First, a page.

The Britons lived in huts built from sticks and mud. Sheep and horses were stockaded within small tribal villages. Ditches were dug around these settlements to protect the villagers from both man and beast. For these wild people had made a tradition out of fighting each other.

The Britons had predominantly blue eyes, and many accounts by Romans remarked at how common red and blonde hair was among those who inhabited the entire island. The Britons wore skins from local animals they routinely hunted, especially during the snowy winters...

Sewanee Memorial Cross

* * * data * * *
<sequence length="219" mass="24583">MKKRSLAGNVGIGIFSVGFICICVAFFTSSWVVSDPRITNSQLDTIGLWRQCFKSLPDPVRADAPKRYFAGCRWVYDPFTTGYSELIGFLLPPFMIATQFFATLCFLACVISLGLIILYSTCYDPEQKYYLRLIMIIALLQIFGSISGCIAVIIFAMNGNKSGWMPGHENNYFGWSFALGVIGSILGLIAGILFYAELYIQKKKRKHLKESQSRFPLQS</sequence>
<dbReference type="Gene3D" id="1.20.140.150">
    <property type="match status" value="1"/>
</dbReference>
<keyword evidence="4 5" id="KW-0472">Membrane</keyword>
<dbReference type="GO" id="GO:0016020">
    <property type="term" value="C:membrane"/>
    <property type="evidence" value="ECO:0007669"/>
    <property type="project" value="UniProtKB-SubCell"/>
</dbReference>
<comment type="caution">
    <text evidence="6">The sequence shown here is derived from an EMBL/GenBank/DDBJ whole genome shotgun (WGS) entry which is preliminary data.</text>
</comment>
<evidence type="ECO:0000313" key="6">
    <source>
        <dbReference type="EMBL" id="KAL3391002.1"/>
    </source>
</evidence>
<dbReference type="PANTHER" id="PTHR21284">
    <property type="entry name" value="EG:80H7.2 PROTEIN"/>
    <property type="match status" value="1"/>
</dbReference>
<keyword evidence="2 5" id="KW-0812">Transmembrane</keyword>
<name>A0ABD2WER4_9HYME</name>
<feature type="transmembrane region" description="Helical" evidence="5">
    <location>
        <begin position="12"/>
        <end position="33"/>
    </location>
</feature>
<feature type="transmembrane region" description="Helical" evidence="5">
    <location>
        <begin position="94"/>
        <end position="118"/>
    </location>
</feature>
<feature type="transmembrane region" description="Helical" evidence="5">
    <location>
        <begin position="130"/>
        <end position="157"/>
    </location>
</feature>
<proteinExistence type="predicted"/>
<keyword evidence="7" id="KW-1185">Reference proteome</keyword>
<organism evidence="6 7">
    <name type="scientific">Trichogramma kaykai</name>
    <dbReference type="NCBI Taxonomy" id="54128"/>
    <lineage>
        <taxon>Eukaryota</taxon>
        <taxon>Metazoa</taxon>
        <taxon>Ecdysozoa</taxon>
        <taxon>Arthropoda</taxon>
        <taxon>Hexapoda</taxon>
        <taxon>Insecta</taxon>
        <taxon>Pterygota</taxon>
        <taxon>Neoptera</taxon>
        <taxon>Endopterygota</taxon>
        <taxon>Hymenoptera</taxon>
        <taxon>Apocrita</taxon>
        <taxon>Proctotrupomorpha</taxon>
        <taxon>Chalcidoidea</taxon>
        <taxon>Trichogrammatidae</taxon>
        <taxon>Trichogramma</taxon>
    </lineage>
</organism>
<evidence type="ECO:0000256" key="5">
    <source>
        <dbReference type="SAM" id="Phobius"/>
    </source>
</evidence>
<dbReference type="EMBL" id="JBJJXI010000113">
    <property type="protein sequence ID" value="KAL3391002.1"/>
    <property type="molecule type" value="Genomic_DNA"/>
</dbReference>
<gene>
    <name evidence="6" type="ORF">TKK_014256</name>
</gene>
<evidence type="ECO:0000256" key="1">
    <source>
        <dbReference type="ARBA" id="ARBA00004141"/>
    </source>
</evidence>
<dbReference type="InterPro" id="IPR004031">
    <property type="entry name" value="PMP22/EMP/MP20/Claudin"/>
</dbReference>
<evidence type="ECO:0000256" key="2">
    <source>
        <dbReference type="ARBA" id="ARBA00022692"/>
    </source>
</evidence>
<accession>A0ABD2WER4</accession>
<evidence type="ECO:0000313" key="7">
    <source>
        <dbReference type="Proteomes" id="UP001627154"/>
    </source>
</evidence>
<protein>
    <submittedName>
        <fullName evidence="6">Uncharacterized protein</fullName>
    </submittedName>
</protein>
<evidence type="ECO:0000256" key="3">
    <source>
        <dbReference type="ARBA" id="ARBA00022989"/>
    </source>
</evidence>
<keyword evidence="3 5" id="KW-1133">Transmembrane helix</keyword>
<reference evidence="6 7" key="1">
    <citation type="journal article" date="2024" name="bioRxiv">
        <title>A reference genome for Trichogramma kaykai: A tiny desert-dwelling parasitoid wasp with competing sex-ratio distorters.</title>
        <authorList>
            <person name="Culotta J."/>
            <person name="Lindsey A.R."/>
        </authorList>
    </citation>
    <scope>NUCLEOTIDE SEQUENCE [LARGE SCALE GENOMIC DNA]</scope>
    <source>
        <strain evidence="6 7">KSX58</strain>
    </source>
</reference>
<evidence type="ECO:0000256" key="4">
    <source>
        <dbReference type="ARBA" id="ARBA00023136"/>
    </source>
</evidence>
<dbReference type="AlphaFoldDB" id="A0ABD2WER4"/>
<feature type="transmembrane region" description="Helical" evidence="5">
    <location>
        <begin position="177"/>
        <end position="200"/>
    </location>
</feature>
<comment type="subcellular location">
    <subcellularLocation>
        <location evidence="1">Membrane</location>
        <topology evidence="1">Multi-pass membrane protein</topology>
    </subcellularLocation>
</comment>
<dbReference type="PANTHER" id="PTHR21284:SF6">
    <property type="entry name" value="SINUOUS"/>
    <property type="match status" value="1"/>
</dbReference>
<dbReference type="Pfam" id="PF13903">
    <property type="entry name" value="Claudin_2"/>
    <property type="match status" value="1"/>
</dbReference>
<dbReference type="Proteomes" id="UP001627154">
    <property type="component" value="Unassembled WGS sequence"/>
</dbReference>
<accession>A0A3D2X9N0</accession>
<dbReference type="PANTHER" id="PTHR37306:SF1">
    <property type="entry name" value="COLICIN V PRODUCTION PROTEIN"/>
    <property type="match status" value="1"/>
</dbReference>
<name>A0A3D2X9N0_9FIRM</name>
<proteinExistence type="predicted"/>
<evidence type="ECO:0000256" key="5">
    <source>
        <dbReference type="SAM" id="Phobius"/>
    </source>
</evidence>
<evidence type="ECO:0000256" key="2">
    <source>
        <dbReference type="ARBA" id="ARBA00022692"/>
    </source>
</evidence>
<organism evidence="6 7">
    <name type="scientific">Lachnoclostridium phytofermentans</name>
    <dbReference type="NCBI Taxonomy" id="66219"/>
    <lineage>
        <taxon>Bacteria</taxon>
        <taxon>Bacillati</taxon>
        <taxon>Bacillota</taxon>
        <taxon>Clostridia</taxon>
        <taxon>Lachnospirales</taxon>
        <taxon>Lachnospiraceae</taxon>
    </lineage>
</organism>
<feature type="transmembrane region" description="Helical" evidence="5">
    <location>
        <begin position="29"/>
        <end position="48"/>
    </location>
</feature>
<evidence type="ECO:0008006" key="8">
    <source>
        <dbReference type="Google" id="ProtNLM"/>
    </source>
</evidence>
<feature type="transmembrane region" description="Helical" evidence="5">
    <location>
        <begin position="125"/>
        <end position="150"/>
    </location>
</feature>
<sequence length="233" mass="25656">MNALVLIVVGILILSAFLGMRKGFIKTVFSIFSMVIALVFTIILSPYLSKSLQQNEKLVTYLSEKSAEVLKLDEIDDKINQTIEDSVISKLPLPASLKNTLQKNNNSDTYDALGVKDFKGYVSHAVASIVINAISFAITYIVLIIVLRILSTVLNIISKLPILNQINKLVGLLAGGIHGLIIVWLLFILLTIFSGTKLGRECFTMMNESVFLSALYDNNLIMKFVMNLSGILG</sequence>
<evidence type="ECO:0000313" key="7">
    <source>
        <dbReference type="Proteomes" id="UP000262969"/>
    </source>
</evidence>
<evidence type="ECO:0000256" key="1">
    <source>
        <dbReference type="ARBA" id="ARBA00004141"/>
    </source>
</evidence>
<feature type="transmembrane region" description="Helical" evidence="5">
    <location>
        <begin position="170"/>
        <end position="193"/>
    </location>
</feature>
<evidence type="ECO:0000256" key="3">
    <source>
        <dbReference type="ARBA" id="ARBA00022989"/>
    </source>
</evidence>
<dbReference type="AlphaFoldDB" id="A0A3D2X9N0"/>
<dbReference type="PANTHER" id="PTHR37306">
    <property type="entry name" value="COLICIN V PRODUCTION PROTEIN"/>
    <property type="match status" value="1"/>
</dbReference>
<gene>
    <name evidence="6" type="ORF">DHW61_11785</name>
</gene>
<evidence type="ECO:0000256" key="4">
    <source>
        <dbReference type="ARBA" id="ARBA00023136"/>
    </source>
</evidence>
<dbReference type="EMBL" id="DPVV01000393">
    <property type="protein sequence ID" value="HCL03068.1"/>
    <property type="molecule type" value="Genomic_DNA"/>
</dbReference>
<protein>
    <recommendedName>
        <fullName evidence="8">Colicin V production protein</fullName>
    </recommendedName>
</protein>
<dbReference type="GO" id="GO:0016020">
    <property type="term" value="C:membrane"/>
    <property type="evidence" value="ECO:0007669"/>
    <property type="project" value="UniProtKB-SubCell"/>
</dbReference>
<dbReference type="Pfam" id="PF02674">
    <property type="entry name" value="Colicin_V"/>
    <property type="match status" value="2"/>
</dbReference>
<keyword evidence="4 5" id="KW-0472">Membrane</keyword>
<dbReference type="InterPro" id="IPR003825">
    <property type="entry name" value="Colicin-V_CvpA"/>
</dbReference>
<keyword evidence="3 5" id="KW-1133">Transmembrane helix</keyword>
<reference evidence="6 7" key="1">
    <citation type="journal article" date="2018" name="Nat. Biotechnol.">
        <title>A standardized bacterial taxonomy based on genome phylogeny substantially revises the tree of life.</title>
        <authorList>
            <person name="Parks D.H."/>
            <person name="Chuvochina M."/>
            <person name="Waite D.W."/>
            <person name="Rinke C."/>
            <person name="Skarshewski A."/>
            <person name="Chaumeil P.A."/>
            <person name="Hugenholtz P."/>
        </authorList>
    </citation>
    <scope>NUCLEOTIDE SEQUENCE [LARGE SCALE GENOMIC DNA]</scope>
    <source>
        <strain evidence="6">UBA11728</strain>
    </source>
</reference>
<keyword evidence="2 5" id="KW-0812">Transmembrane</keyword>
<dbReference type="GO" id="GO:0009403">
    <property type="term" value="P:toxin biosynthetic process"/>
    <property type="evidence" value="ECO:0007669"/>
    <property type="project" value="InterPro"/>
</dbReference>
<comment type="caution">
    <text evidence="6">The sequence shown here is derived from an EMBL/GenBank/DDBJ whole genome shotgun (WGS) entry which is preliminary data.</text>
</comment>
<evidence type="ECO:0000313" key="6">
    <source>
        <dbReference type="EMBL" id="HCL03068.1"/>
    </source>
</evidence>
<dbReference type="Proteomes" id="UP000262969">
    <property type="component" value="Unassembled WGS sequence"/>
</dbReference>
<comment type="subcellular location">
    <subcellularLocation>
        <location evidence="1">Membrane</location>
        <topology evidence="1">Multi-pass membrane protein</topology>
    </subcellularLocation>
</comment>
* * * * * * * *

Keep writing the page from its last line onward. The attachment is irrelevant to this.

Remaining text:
May 1, 2014

sewanee-memorial-cross

The Sewanee Memorial Cross sits in a wooded area on the edge of a bluff on the campus of The University of the South in Sewanee, Tennessee. Sitting on the Cumberland plateau overlooking the Franklin County valley, it was constructed in August 1922 as a memorial to all who died in "The war to end all wars." Today it not only serves as a reminder of those who died in WWI, but for all from Franklin county who have died in wars since then.

To visit the cross one starts at the University and travels down Tennessee Ave. As the cross grows nearer it appears directly in the middle of the road. The road dead ends here with a loop around the cross. A beautiful place day or night.

There are many plaques commemorating these wars. The text for each plaque at the base of the cross reads:

WWI
To the sons of Sewanee who answered their country's call to service in the World War 1917-1918

Berchtesgaden

April 23, 2014

Berchtesgaden